That's probably because the process you would follow to conceive your test plan are the same no matter what medium you are testing, for example:
- Define the goal of your testing, e.g. you want to benchmark the
- Define what you want to measure, e.g. speed and errors (quantitative), emotions and opinions (qualitative).
- Perform the testing.
- Analyse the results very carefully.
- Create a report with findings and recommendations for your stakeholders.
Those stages (at a high level) are complete agnostic to the medium under test.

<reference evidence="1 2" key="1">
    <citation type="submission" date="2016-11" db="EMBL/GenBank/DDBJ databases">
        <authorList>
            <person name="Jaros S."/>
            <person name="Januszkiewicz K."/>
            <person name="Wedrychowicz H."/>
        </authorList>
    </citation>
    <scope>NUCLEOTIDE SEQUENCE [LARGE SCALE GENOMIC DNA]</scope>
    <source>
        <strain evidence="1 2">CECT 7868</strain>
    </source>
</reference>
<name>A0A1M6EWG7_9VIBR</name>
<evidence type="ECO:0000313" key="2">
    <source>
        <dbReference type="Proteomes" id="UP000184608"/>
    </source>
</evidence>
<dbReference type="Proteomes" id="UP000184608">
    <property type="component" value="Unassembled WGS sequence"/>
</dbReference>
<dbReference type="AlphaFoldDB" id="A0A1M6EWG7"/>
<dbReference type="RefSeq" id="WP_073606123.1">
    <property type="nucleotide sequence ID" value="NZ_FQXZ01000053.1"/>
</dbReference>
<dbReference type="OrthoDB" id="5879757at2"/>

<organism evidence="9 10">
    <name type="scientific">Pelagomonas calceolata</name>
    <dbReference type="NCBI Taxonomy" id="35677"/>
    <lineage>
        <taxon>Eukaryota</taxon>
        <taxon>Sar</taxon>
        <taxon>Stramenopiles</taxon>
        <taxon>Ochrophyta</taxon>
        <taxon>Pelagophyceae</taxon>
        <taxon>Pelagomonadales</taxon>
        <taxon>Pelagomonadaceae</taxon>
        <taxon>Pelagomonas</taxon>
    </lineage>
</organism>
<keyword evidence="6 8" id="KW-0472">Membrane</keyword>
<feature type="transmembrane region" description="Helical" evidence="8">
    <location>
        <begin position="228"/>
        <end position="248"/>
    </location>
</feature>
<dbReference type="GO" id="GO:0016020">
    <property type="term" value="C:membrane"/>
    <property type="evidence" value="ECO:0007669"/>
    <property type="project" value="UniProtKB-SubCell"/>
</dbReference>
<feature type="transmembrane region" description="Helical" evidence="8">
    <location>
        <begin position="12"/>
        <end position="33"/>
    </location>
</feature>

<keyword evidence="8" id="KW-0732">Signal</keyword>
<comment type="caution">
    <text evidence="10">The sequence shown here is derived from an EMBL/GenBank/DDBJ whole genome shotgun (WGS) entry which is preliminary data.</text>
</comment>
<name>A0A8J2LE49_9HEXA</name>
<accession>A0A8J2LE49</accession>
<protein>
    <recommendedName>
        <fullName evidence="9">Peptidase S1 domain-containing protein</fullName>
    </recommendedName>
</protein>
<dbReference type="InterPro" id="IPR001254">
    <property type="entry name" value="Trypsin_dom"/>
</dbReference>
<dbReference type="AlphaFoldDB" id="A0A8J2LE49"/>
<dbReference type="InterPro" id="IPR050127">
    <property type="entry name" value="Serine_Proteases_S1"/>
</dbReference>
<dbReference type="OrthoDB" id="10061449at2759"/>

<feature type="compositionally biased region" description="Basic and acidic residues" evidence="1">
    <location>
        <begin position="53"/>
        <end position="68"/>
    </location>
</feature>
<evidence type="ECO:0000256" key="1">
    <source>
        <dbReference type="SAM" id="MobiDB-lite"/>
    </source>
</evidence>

So in a paper form you are interested in the labels and the instructions (do they make sense, are they appropriate to the users mental modal?), the organisation and sequence of fields (is it logical and matches what people expect). You will also be interested to see if the size of the fields is enough to capture the data people will be writing into those fields.
You can use a digital camera to record what people do and say.
You will note that everything I just just described for a paper form are the same for electronic forms too.
Ultimately you just want to to make sure your paper form works effectively and efficiently with the people who will be using it.